PHILIPPINES: Media Take a Hit in Hostage Crisis

  • by Kara Santos — Asia Media Forum* (manila)
  • Saturday, August 28, 2010
  • Inter Press Service

The media’s blow-by-blow reportage of the 11-hour standoff on Aug. 2, included detailed descriptions that critics say revealed police movements and plans to dismissed policeman Rolando Mendoza, who had taken the hostages to try to get his job back.

In media organisations’ race for news, technology made reporting faster and closer to audiences — and more risky. It did not seem to dawn on many, until later, that live footage of Mendoza’s brother, also a policeman, being taken into custody had been seen by the hostage-taker from inside the bus, and may well have helped drive him to start shooting the hostages.

'Media may not be entirely to blame, but nevertheless, some of that blood is on their hands,' one enraged Filipino posted on Facebook.

'Have some common sense! Isn’t it utter stupidity to announce live on air what the police are doing,' another posted in the vernacular Filipino language on a news channel’s Twitter account.

By the time the hostage crisis ended on that rainy night, near the Quirino Grandstand not far from scenic Manila Bay, eight of the 15 hostages left inside the bus were dead after being shot by the M-16-armed Mendoza. He was shot dead by Manila police during their assault on the bus.

A chorus of anger, disbelief, embarrassment and diatribes followed, much of it toward the Special Weapons Action Team (SWAT) of the Manila police, which was shown struggling to get into the bus and retreating from bullets.

As anger rose from Hong Kong - the standoff was covered live by international news networks - so did Filipinos demand accountability by the police and the two-month-old government of President Benigno Aquino III. 'We hope we could have done better,' Aquino said. Earlier, the President himself dug into how media coverage of the arrest of Mendoza’s brother itself 'further agitated' the hostage taker.

Journalists and media organisations have since given a mix of post-mortems.

Major broadcast station ABS-CBN acknowledged having aired a report detailed the position of the police during the assault, but said it practised self-restraint. 'We refused to air the hostage taker's threats live about a 3 p.m. deadline to avoid fuelling public fear. After the assault began, we tried to limit our shots to avoid showing police movements,' ABS-CBN News said in a statement. It said that it would have complied with a news blackout — had one been called by the government.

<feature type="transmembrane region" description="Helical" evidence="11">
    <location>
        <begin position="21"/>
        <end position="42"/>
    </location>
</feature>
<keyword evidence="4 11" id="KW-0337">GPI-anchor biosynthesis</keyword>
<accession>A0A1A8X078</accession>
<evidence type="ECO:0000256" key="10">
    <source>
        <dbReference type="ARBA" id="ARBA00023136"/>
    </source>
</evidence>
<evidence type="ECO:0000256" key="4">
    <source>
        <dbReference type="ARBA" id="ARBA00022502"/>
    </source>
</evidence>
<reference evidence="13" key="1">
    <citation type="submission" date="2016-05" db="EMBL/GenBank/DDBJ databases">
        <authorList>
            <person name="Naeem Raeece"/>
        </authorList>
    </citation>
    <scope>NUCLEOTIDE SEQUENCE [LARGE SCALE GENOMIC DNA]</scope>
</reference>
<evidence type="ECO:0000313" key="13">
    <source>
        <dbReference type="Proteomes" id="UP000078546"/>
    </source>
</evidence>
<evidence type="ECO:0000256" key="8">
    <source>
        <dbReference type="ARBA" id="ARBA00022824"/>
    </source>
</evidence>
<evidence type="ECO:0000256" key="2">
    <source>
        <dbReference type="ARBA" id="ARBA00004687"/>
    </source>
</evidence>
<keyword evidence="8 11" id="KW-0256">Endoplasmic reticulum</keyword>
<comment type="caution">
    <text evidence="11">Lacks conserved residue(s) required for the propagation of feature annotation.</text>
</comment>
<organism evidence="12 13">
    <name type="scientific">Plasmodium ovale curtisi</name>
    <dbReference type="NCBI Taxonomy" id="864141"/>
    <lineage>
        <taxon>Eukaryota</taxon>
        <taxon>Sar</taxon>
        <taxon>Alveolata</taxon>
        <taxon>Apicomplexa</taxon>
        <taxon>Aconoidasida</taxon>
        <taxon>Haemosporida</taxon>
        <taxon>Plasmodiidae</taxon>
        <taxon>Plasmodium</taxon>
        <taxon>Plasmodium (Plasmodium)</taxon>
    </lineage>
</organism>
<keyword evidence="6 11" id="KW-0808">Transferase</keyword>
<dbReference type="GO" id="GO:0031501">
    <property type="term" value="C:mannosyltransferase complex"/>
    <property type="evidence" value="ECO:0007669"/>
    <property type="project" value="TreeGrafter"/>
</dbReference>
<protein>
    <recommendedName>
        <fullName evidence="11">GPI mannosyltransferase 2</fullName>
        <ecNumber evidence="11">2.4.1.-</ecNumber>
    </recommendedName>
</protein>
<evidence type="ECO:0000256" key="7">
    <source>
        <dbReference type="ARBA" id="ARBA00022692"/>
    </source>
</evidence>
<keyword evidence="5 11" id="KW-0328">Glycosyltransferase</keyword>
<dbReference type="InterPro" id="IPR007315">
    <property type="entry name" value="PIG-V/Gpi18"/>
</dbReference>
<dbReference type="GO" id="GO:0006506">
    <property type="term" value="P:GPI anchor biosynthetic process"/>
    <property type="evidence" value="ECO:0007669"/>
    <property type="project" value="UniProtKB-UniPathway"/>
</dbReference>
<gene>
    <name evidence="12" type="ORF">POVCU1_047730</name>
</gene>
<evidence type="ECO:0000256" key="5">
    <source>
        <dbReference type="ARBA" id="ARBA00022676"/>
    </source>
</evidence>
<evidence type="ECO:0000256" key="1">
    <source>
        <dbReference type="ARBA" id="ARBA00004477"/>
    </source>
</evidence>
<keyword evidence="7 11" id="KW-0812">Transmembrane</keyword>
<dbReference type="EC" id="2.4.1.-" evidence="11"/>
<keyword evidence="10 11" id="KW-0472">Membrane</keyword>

Rival station GMA-7 said it would come up with revised guidelines for coverage.

But others argue that news organisations, especially TV and radio that covered the crisis for 12 hours straight, should have exercised more prudence.

Journalist teacher Luz Rimban, who used to work for television, calls for introspection into when live coverage is really needed.

Live coverage is a must in situations such as the disaster that Typhoon Ketsana caused in record floods in 2009, when media had to report the extent of damage and identify where help was needed. But 'a hostage-taking incident is a different thing altogether. After all this time, after all such similar incidents in the past, we in the media should realise there's really no public service value in going live on a hostage-taking,' Rimban said in an interview.

Most guidelines in covering crisis situations were forgotten during the Aug. 23 hostage drama, points out Red Batario, Asia-Pacific coordinator of the International News Safety Institute, which provides safety training for journalists worldwide.

'Everybody was so caught up in drama. They were trying to outdo each other to get the better shot and break the story first,' Batario said in an interview. 'They should have considered that by airing live they could have endangered lives, including their own.'

But then again, left to their own devices, media will cover what is out there, says Vergel Santos, a senior editor and board member of the Centre for Media Freedom and Responsibility. 'In the absence of any preventive police measures, the media naturally proceeded to position themselves as close to the action as they could: it's a professional frame of mind,' Santos said. 'The media are expected to operate on habit once on the ground: get the full story at all costs.'

Some top officials at the scene were 'scarcely heard from or seen taking command, effectively inviting the media to feed freely on the spectacle', he added.

Rimban points to problems with gatekeeping information after field reports reached editors’ desks. 'The people inside the newsroom who had the power to decide simply didn't make the right decisions. They were overcome by competition, the need to do what the other station was doing, just so they wouldn't be outscooped,' she said.

But in the aftermath of the crisis — China, Hong Kong and other countries have issued travel advisories to the Philippines — it is a sympathetic statement from journalists in Hong Kong, where the anger is at its highest level, that urges temperance in blaming the media for the botched rescue attempt. 'It is unrealistic to ask the media not to broadcast live in a matter of huge public interest not only to the Filipinos themselves, but also to people in Hong Kong and elsewhere,' the Hong Kong Journalists’ Association said.

It called instead for proper media arrangements in accordance with internationally accepted standards for such situations.

*The Asia Media Forum (http://www.theasiamediaforum.org) is a space for journalists to share insights on issues related to the media and their profession, as well as stories and opinions on democracy, development and human rights in Asia. It is coordinated by IPS Asia-Pacific.

© Inter Press Service (2010) — All Rights ReservedOriginal source: Inter Press Service

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